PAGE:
We now consider the following question: Given a Spider Solitaire hand, how can we determine the probability of a human expert winning without 85,78,68,79?
Clearly, we have to determine the identity of every face-down card (barring pathological cases where the hand is so bad you can mathematically prove certain defeat without knowing all the cards). The good news is this should almost always be possible given enough patience (and skill).
The bad news is estimating the difficulty of a hand is far from trivial.
I know that the first 10 cards dealt is a poor indicator of winning chances. Yes, most players will get a warm fuzzy feeling if the opening hand gives six guaranteed minimum turnovers and three in-suit builds – but Spider Solitaire is a marathon not a sprint (terrible cliché I know) and there is plenty of opportunity for a good start to sour, or conversely, to recover from a poor start. Other features like “four Queens in the third deal” or (heaven forbid) “all odd cards in the fourth deal” are likewise unreliable indicators – we usually have to consider the whole board. The only exception is if there are no two adjacent cards on the final row of 10 cards (e.g. A44A7499KJ) – in which case the game is automatically lost unless you get a lucky in-suit build (e.g. the Jack falls onto a Queen of the same suit).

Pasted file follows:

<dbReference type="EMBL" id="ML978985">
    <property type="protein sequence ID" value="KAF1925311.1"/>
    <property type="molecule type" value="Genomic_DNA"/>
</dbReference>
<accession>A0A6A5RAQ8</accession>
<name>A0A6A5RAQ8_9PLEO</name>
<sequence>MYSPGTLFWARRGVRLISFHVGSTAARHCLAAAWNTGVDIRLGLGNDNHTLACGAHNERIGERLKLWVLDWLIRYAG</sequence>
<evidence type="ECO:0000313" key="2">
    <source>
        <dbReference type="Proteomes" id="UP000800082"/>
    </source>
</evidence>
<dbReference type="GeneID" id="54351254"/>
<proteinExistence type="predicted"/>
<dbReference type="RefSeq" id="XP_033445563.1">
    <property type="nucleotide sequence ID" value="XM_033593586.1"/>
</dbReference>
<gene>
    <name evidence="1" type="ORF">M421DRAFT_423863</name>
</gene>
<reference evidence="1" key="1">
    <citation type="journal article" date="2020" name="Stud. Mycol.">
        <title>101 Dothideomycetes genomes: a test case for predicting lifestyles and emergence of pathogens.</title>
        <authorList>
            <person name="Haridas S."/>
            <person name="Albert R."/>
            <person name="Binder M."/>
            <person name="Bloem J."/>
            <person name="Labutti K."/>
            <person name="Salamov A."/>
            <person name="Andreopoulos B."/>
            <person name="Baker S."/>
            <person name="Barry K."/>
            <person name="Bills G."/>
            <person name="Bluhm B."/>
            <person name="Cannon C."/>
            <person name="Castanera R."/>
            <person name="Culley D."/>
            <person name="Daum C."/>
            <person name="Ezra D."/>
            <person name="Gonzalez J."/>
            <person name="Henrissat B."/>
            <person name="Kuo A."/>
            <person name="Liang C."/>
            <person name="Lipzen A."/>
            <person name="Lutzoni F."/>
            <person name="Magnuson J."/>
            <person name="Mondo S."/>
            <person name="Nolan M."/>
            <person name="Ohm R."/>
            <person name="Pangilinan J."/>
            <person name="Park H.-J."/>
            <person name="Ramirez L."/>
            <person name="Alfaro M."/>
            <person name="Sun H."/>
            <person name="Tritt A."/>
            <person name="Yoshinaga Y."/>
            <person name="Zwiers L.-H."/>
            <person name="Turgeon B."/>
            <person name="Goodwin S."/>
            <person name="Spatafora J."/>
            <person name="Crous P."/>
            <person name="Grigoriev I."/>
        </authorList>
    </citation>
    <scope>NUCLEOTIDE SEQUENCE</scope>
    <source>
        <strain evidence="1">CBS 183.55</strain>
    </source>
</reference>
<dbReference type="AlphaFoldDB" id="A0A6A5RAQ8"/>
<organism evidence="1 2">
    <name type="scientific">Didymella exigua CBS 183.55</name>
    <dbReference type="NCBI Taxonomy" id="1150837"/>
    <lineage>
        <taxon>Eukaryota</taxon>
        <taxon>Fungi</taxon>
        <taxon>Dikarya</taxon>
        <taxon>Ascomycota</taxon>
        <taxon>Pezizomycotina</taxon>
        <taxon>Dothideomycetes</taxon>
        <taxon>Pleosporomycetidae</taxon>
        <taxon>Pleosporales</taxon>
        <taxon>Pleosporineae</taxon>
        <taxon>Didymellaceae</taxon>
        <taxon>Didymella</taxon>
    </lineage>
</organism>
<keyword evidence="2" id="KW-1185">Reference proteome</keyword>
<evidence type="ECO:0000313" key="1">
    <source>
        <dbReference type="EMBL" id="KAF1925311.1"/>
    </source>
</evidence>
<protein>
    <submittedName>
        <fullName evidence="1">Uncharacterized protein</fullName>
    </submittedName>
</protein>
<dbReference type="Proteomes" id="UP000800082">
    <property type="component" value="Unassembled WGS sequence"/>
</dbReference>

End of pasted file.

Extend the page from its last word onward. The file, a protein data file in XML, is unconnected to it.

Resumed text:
Here is the starting hand of the game I played many months ago and finished last week (a minus sign indicates a face-down card and rows from the stock are dealt starting from the left). Can you think of any “features” that would indicate whether the game should be easier or harder than normal? Let me know in the comments below!